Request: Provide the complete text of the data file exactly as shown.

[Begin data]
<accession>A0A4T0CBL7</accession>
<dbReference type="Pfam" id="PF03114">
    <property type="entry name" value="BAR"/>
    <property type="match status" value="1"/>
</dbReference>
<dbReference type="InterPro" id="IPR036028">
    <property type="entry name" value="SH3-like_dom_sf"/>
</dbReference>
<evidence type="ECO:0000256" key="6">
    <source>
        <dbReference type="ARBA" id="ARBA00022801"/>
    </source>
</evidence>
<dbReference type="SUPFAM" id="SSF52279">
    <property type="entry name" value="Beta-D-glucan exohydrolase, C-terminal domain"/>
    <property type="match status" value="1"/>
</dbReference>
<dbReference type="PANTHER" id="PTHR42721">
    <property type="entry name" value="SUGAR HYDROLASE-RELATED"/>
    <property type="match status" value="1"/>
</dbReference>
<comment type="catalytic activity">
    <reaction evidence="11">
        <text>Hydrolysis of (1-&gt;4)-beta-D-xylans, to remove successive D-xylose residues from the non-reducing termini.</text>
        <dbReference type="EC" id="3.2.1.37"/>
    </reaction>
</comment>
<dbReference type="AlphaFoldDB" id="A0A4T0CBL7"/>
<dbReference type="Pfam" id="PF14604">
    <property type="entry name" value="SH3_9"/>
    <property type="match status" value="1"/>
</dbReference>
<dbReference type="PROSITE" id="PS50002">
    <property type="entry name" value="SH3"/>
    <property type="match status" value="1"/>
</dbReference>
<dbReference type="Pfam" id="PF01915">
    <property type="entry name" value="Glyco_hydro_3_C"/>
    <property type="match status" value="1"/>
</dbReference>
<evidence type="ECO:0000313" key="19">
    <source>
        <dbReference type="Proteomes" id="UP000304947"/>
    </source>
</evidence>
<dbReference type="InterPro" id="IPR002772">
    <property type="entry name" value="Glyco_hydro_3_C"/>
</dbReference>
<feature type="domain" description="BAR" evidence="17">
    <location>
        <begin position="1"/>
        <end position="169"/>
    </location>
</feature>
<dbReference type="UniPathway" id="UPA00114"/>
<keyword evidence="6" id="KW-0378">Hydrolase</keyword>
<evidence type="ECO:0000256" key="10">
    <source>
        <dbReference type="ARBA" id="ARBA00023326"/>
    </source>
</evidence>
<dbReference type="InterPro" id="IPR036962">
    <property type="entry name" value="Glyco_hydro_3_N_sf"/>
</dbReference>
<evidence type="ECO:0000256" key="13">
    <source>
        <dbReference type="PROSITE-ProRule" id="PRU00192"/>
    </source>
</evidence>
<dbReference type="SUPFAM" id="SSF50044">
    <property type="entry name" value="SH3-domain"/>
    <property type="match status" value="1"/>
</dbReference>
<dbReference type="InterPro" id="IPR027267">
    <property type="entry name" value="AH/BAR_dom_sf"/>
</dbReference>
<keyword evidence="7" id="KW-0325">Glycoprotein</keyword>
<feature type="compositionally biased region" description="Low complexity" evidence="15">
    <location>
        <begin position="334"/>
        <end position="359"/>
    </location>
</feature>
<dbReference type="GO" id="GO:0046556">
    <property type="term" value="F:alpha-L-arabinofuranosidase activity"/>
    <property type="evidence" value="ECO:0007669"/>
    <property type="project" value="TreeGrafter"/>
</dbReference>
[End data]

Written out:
<accession>A0A4T0CBL7</accession>
<dbReference type="Pfam" id="PF03114">
    <property type="entry name" value="BAR"/>
    <property type="match status" value="1"/>
</dbReference>
<dbReference type="InterPro" id="IPR036028">
    <property type="entry name" value="SH3-like_dom_sf"/>
</dbReference>
<evidence type="ECO:0000256" key="6">
    <source>
        <dbReference type="ARBA" id="ARBA00022801"/>
    </source>
</evidence>
<dbReference type="SUPFAM" id="SSF52279">
    <property type="entry name" value="Beta-D-glucan exohydrolase, C-terminal domain"/>
    <property type="match status" value="1"/>
</dbReference>
<dbReference type="PANTHER" id="PTHR42721">
    <property type="entry name" value="SUGAR HYDROLASE-RELATED"/>
    <property type="match status" value="1"/>
</dbReference>
<comment type="catalytic activity">
    <reaction evidence="11">
        <text>Hydrolysis of (1-&gt;4)-beta-D-xylans, to remove successive D-xylose residues from the non-reducing termini.</text>
        <dbReference type="EC" id="3.2.1.37"/>
    </reaction>
</comment>
<dbReference type="AlphaFoldDB" id="A0A4T0CBL7"/>
<dbReference type="Pfam" id="PF14604">
    <property type="entry name" value="SH3_9"/>
    <property type="match status" value="1"/>
</dbReference>
<dbReference type="PROSITE" id="PS50002">
    <property type="entry name" value="SH3"/>
    <property type="match status" value="1"/>
</dbReference>
<dbReference type="Pfam" id="PF01915">
    <property type="entry name" value="Glyco_hydro_3_C"/>
    <property type="match status" value="1"/>
</dbReference>
<evidence type="ECO:0000313" key="19">
    <source>
        <dbReference type="Proteomes" id="UP000304947"/>
    </source>
</evidence>
<dbReference type="InterPro" id="IPR002772">
    <property type="entry name" value="Glyco_hydro_3_C"/>
</dbReference>
<feature type="domain" description="BAR" evidence="17">
    <location>
        <begin position="1"/>
        <end position="169"/>
    </location>
</feature>
<dbReference type="UniPathway" id="UPA00114"/>
<keyword evidence="6" id="KW-0378">Hydrolase</keyword>
<evidence type="ECO:0000256" key="10">
    <source>
        <dbReference type="ARBA" id="ARBA00023326"/>
    </source>
</evidence>
<dbReference type="InterPro" id="IPR036962">
    <property type="entry name" value="Glyco_hydro_3_N_sf"/>
</dbReference>
<evidence type="ECO:0000256" key="13">
    <source>
        <dbReference type="PROSITE-ProRule" id="PRU00192"/>
    </source>
</evidence>
<dbReference type="SUPFAM" id="SSF50044">
    <property type="entry name" value="SH3-domain"/>
    <property type="match status" value="1"/>
</dbReference>
<dbReference type="InterPro" id="IPR027267">
    <property type="entry name" value="AH/BAR_dom_sf"/>
</dbReference>
<keyword evidence="7" id="KW-0325">Glycoprotein</keyword>
<feature type="compositionally biased region" description="Low complexity" evidence="15">
    <location>
        <begin position="334"/>
        <end position="359"/>
    </location>
</feature>
<dbReference type="GO" id="GO:0046556">
    <property type="term" value="F:alpha-L-arabinofuranosidase activity"/>
    <property type="evidence" value="ECO:0007669"/>
    <property type="project" value="TreeGrafter"/>
</dbReference>